28 March 2004 | lazarillo
Surprising, refreshing, and honest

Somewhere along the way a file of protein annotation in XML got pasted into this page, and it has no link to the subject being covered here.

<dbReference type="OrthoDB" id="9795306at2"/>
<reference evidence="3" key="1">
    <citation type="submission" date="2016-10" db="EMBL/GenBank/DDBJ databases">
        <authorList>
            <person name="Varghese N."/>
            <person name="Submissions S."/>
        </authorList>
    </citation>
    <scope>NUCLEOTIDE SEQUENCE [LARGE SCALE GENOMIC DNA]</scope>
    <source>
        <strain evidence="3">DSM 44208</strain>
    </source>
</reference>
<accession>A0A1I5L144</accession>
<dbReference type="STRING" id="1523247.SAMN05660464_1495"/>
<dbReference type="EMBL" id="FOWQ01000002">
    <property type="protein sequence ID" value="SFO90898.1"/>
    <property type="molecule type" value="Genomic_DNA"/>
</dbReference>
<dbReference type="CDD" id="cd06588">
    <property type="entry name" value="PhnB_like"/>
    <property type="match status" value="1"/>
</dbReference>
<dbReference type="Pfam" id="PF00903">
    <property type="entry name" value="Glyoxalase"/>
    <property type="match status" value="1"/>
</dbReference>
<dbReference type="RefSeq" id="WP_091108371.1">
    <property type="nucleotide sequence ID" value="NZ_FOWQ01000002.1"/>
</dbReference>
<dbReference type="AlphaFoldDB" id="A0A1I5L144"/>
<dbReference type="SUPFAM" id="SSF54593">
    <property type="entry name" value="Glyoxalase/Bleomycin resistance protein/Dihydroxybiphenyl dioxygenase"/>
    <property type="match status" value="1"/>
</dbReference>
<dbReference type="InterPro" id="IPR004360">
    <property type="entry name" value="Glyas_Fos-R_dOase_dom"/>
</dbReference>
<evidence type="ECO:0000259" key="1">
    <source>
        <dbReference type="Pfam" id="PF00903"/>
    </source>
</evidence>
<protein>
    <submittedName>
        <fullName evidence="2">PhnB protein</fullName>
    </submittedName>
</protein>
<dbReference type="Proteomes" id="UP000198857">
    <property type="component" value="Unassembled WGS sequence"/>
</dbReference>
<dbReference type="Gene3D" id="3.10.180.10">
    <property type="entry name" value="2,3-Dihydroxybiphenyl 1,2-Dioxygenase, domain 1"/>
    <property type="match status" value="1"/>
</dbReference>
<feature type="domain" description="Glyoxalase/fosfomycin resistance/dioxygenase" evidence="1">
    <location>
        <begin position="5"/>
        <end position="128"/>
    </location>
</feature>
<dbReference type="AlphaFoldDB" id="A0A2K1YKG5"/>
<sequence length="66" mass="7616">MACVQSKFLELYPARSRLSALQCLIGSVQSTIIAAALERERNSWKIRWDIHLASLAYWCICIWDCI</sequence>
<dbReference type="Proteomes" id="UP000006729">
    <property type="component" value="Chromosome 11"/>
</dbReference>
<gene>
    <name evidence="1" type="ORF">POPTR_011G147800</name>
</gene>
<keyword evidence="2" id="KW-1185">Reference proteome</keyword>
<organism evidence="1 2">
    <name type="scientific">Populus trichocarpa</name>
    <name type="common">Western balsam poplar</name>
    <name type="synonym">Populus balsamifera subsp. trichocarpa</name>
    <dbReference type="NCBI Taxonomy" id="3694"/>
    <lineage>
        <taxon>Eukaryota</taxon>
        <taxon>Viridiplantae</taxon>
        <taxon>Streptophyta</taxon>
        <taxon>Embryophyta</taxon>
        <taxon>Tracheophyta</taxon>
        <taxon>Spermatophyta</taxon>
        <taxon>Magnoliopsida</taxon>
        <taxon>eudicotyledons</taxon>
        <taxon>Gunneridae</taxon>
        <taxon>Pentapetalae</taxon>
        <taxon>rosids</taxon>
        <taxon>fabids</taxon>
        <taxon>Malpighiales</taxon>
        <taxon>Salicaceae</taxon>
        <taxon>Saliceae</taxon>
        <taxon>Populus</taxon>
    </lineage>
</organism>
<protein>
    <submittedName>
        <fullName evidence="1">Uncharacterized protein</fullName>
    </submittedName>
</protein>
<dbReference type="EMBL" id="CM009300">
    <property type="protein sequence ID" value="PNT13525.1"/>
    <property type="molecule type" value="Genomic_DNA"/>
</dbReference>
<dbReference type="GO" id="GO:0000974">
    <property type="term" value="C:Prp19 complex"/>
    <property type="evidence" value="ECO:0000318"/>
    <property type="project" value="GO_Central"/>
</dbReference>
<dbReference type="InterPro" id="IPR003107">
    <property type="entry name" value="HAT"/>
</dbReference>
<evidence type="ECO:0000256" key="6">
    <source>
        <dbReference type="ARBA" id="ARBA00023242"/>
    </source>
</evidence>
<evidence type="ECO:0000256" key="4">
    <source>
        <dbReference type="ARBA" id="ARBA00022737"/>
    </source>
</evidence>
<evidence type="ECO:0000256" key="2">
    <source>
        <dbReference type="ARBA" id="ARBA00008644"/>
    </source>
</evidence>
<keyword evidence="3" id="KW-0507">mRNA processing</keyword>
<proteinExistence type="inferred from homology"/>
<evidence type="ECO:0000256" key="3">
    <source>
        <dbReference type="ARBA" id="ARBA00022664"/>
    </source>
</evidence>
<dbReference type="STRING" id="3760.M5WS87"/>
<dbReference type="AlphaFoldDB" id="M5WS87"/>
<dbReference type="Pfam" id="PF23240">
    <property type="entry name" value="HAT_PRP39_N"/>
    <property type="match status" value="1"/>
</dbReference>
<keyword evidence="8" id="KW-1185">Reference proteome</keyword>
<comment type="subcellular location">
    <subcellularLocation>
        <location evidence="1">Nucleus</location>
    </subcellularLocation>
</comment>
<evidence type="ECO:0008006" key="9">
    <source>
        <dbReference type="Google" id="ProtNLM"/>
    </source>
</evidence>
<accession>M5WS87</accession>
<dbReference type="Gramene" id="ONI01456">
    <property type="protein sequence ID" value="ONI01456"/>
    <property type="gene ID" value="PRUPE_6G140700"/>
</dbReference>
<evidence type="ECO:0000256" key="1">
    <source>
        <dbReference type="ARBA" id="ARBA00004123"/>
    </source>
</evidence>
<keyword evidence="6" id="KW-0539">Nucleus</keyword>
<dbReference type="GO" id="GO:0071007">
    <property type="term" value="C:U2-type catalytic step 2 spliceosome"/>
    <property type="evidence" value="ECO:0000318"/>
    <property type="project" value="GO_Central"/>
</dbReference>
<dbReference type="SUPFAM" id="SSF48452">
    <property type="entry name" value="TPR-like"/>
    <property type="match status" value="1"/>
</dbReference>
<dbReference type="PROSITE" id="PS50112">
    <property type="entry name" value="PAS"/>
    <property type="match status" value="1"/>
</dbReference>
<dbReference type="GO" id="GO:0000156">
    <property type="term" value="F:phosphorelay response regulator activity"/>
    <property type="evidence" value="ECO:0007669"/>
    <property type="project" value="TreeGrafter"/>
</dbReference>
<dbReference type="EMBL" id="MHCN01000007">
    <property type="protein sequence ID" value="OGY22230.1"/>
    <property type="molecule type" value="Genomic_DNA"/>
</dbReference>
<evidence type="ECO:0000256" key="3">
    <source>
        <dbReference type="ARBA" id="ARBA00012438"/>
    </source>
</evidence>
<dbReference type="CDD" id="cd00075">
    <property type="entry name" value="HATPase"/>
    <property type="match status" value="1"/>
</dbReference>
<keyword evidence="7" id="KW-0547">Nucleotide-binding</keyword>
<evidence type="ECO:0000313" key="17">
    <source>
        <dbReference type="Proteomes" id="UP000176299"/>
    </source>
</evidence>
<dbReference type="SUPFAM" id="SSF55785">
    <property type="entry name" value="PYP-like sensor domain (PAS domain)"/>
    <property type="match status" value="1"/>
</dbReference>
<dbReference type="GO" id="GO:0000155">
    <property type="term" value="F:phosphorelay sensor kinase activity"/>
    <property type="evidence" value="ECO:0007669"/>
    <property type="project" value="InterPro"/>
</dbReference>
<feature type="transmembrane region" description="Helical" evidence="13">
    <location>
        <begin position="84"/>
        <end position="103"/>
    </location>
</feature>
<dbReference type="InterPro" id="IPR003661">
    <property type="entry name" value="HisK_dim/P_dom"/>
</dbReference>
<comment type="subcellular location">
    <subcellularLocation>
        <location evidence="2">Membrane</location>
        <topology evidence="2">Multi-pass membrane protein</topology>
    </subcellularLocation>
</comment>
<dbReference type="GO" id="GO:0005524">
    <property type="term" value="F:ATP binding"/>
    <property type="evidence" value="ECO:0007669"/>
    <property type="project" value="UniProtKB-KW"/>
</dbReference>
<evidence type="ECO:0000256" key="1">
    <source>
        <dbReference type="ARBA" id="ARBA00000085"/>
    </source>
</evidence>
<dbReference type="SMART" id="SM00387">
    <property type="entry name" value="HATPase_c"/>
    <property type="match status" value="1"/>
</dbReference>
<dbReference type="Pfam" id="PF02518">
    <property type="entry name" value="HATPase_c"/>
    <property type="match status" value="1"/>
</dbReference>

Although I have to admit, I watched this movie largely out of the prurient interest of seeing Dario Argento's lovely daughter naked and engaging in (reportedly unsimulated) sex scenes, I was genuinely surprised at how good this movie was. While Asia A. has said in various interviews that as a director she has been most influenced by her father, on one hand, and maverick NYC auteur Abel Ferrara, on the other, she demonstrates here, in her directorial-debut, a personal warmth and emotional honesty that is generally absent in the stylistic excesses of the former and usually lost in the sheer pathos of the latter. True, the movie does straddle and (occasionally crosses)the thin line between personal and self-indulgent, but generally it is a moving, semi-autobiographical story of a young woman who has had to, as Lou Reed, once put it "grow up in public". Strangely, the movie isn't really that erotic. One of the most memorable scenes, typical of the movie as whole, has the director/actress completely naked, shaving her armpits in the mirror. While she looks great, of course, there's nothing really sexy or contrived about this scene. She's just a normal girl, totally unself-conscious, going through a morning routine. Asia A. has been often treated by the tabloid press as an Italian version of Paris Hilton or some other scandal queen, but what she may very well turn out to be is another Sofia Coppola, emerging from the shadow of past scandals and a famous father to become a respected artist in her own right.